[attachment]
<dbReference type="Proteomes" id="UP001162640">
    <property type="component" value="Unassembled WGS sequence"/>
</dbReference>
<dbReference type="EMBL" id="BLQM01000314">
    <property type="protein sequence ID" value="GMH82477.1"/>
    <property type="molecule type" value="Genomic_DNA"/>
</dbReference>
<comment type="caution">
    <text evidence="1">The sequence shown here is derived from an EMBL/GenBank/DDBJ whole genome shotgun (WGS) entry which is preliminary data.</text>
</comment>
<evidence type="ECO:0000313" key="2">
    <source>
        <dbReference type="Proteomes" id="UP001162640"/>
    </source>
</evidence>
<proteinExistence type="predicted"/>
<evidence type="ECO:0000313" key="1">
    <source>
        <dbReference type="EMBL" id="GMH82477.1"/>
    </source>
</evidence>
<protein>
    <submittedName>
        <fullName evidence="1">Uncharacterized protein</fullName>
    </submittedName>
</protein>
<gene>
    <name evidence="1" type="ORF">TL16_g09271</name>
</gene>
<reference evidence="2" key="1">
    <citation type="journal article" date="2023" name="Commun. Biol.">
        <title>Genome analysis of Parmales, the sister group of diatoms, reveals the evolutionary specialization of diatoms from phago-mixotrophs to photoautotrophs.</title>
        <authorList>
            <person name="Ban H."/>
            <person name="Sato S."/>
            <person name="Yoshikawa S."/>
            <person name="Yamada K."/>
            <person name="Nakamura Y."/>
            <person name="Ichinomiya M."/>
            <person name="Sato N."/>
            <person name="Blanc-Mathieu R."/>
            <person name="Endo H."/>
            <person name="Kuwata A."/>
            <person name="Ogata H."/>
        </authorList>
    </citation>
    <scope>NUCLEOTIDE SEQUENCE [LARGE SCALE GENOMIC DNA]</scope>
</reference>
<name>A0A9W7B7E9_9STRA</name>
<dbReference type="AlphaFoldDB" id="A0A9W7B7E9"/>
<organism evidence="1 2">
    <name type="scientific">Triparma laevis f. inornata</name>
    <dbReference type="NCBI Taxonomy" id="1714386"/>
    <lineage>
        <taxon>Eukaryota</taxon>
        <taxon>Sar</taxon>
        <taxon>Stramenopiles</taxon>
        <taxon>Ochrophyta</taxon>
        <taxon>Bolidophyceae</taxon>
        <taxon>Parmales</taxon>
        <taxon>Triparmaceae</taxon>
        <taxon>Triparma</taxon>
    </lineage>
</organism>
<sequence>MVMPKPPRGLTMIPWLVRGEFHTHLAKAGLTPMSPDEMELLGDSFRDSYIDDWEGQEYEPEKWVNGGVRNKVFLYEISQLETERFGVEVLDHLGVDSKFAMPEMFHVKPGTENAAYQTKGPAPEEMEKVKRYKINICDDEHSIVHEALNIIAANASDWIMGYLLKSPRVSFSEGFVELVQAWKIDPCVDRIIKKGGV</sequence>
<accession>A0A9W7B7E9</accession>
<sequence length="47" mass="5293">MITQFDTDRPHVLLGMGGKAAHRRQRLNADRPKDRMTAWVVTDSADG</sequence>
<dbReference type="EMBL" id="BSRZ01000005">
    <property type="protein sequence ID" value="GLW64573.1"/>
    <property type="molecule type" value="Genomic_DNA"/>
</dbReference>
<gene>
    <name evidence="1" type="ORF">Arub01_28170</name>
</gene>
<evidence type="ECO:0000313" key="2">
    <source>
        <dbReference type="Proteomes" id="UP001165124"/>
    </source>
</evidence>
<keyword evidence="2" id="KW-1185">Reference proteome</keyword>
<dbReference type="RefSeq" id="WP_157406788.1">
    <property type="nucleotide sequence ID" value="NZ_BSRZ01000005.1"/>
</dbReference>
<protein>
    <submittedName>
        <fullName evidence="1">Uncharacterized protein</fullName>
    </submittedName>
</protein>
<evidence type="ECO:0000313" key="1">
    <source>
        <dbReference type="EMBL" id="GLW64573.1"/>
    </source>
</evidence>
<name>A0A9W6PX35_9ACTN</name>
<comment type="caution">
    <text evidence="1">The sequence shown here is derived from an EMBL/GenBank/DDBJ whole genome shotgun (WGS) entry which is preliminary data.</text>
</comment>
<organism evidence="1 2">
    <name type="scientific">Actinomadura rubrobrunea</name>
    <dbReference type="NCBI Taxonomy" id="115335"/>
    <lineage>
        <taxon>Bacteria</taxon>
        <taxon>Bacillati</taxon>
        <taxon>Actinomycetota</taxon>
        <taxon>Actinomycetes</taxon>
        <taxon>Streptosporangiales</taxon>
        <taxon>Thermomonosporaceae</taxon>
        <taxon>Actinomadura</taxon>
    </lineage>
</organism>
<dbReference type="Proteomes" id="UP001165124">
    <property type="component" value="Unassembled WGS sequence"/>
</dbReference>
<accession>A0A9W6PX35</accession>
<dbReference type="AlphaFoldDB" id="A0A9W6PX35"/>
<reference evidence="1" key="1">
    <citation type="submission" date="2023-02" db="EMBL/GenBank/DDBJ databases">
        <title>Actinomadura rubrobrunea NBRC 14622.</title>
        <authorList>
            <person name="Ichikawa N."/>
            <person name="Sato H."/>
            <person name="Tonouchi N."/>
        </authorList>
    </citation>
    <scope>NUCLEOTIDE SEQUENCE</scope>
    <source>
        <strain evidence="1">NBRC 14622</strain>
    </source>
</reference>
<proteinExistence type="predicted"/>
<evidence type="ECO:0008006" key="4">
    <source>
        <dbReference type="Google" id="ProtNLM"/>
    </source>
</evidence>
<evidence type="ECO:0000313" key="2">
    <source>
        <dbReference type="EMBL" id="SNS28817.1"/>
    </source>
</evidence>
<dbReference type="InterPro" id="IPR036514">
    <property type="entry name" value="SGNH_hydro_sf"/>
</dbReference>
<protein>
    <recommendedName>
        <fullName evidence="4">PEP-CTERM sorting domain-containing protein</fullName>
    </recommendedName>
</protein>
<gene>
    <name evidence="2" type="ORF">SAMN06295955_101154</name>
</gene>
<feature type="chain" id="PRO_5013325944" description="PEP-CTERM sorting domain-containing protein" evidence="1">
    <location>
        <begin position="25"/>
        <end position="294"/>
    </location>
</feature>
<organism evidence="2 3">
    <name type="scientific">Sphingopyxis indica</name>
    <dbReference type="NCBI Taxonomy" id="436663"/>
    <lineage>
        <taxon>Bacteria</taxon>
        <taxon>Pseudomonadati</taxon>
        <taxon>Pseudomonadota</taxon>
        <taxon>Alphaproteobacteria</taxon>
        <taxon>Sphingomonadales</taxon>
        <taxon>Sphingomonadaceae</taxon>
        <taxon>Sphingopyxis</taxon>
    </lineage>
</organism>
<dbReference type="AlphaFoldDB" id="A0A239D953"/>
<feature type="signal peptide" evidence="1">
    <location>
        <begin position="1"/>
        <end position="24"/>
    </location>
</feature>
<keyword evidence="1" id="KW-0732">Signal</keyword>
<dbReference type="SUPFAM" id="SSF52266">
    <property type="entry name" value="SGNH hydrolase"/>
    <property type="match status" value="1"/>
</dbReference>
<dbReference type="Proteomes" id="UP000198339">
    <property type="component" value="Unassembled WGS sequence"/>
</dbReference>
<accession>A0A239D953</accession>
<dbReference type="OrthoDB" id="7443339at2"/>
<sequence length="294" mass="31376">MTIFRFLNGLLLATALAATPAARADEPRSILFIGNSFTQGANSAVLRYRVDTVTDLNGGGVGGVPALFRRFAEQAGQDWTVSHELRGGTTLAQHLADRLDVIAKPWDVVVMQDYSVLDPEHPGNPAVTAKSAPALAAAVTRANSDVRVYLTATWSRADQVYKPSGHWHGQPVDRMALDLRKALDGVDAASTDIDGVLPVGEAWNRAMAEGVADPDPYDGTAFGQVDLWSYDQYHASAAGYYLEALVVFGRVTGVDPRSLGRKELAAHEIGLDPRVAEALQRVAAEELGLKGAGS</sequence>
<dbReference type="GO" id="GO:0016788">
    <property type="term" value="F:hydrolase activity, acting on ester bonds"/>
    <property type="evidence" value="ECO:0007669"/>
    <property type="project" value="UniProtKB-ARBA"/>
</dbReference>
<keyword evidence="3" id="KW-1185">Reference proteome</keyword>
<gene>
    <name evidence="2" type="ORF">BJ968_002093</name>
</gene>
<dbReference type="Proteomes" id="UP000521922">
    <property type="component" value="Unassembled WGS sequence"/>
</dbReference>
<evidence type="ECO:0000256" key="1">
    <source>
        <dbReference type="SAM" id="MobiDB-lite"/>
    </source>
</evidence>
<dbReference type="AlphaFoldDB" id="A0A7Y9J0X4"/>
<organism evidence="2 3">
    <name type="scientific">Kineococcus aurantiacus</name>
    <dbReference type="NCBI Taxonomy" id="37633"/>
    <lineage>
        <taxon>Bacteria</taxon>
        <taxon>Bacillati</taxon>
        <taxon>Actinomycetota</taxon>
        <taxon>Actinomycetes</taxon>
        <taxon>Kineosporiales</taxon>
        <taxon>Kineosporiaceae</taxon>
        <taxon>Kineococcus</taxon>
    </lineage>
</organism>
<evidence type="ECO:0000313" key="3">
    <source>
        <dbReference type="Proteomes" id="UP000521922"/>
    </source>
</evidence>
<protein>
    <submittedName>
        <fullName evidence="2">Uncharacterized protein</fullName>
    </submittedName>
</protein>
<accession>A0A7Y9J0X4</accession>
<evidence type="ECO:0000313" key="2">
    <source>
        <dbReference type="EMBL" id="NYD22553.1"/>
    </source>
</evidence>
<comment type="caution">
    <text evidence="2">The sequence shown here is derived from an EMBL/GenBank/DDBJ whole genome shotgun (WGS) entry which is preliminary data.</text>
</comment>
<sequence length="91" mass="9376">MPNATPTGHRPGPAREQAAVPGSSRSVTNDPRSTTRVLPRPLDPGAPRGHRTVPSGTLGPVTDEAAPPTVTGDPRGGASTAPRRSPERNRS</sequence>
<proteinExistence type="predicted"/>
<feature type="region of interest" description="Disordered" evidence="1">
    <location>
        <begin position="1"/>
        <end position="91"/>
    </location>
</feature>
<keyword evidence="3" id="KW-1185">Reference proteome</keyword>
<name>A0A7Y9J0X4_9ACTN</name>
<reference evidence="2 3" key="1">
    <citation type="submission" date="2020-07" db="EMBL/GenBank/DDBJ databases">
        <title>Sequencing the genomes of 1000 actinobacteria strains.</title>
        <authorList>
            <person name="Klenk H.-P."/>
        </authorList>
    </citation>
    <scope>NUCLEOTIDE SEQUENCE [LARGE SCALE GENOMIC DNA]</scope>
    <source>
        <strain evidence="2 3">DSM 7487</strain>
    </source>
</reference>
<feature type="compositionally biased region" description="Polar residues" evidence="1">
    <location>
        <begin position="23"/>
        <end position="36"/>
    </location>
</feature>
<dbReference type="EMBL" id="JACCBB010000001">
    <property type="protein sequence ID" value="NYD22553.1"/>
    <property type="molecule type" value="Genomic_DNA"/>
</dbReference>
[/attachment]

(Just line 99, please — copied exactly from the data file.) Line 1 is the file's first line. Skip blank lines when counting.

    <name type="scientific">Actinomadura rubrobrunea</name>